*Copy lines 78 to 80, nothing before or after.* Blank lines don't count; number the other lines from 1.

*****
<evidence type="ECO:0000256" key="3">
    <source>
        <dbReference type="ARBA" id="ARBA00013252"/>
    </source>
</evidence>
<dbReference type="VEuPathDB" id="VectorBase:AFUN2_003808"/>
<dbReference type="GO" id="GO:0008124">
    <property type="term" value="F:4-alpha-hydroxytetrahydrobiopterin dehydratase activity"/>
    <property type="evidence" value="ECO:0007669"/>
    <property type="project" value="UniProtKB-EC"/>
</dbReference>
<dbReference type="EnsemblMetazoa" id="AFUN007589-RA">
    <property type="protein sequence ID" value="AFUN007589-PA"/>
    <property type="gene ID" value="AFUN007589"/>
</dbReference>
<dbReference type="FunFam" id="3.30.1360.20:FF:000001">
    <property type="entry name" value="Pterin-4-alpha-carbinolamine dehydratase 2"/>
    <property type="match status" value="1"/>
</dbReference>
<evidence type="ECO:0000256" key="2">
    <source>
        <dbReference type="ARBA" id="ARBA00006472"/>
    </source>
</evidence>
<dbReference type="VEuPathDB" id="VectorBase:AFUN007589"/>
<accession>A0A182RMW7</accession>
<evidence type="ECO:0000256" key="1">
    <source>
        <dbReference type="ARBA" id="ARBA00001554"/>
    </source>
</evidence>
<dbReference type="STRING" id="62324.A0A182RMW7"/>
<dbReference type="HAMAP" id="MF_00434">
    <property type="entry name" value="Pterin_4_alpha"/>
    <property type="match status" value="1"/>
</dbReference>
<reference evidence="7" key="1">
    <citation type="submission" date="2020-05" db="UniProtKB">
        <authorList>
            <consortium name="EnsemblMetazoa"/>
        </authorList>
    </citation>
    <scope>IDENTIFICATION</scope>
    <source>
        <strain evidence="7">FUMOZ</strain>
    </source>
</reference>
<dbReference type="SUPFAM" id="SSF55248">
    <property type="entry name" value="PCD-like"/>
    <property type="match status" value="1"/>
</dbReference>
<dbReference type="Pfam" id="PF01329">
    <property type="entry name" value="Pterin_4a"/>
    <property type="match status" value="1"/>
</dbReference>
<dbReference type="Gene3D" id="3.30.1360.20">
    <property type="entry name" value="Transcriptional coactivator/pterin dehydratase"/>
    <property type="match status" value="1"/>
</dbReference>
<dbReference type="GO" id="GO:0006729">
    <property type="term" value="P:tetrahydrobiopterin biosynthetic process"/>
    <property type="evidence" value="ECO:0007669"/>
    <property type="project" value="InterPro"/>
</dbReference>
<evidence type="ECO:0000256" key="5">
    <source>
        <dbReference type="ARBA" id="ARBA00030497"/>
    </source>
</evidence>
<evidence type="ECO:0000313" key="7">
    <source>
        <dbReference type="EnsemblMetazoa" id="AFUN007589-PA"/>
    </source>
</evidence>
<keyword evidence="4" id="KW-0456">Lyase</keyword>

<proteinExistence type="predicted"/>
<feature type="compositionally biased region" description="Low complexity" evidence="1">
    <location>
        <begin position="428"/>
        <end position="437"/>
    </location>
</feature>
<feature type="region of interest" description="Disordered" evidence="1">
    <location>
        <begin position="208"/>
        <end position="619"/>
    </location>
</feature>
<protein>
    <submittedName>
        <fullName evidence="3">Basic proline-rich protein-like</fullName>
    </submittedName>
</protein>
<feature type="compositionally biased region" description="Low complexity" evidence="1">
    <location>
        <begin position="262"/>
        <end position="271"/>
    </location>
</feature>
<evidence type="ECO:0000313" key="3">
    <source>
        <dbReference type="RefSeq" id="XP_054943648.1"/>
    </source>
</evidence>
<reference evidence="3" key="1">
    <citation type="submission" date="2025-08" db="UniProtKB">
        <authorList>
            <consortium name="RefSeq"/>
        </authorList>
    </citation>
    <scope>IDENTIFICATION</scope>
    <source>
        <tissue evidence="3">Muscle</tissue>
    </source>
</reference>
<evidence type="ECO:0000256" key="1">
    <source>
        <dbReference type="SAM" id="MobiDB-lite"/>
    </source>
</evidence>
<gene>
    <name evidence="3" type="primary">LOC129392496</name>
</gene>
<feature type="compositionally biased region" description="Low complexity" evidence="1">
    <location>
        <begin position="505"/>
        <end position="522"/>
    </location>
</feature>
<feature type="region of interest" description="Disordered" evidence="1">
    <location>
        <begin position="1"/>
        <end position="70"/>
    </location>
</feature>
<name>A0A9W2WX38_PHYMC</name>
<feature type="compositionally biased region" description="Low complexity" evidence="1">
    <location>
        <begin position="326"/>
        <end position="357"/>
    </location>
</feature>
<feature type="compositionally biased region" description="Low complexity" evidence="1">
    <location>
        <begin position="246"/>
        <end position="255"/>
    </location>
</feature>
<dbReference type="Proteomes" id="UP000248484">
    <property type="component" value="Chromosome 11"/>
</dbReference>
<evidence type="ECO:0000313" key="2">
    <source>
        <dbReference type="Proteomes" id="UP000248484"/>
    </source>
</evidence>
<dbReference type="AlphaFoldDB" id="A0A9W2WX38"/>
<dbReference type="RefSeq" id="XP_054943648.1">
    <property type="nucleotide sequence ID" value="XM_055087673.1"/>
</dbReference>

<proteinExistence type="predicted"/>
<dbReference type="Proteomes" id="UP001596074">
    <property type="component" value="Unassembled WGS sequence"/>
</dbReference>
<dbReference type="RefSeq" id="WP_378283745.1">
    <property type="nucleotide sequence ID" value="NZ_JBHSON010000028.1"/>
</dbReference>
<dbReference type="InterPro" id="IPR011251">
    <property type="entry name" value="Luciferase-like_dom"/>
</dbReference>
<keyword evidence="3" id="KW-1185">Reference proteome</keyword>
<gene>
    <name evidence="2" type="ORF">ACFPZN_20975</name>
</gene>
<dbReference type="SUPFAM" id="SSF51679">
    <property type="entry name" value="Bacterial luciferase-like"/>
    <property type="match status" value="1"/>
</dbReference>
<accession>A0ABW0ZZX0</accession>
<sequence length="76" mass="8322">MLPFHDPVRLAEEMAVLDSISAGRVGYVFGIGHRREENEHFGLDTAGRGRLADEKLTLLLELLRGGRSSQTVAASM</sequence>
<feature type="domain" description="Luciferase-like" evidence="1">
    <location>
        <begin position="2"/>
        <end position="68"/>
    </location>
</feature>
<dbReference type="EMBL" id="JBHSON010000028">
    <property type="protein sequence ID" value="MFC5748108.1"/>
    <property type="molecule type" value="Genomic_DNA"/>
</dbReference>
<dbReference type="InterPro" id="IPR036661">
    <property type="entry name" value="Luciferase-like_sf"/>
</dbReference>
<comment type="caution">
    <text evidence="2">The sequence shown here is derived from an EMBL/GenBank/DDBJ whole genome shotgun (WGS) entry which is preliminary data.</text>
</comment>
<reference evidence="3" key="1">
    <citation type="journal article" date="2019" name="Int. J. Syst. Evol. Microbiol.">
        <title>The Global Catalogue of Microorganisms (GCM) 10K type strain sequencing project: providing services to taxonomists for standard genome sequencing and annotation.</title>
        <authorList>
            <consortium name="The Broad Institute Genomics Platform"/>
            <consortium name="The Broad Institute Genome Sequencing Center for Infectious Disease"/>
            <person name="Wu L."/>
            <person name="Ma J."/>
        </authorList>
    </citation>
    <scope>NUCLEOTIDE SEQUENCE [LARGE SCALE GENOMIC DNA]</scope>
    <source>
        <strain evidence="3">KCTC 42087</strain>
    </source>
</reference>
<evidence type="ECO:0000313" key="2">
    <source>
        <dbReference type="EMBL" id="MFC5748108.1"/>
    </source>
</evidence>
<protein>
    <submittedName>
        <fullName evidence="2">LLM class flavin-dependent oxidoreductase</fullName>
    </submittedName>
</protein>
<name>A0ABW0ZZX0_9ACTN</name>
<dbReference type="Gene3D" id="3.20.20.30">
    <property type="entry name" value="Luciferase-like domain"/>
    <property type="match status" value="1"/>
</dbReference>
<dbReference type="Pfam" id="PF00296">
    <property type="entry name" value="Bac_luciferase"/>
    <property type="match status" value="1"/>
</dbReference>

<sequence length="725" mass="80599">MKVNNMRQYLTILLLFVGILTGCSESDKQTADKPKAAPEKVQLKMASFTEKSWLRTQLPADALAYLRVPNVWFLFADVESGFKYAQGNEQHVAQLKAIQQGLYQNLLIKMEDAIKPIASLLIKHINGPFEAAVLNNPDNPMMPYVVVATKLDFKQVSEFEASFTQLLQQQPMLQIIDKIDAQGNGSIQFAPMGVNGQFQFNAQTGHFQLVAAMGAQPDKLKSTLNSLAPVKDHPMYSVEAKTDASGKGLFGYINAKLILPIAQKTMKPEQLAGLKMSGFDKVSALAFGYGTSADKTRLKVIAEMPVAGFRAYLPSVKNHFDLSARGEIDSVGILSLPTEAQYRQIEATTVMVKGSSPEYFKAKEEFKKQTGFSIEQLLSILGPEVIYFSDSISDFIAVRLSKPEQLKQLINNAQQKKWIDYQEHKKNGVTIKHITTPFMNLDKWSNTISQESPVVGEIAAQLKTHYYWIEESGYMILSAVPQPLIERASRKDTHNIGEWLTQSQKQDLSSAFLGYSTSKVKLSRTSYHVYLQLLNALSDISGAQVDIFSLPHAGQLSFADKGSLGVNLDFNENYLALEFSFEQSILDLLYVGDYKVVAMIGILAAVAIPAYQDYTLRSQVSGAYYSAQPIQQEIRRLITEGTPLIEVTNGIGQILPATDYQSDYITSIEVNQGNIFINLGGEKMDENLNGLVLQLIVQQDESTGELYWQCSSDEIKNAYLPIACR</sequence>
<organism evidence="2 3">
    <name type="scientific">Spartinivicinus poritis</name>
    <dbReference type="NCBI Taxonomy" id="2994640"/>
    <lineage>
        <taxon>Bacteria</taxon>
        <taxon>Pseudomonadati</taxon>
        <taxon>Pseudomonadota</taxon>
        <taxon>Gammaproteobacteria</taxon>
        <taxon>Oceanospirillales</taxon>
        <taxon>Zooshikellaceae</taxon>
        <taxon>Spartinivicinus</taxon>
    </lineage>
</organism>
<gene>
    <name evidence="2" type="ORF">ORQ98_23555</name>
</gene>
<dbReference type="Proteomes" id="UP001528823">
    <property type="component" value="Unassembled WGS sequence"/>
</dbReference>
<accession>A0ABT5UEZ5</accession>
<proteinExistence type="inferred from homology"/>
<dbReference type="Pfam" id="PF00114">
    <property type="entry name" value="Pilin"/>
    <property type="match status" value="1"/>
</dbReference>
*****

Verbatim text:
    <location>
        <begin position="428"/>
        <end position="437"/>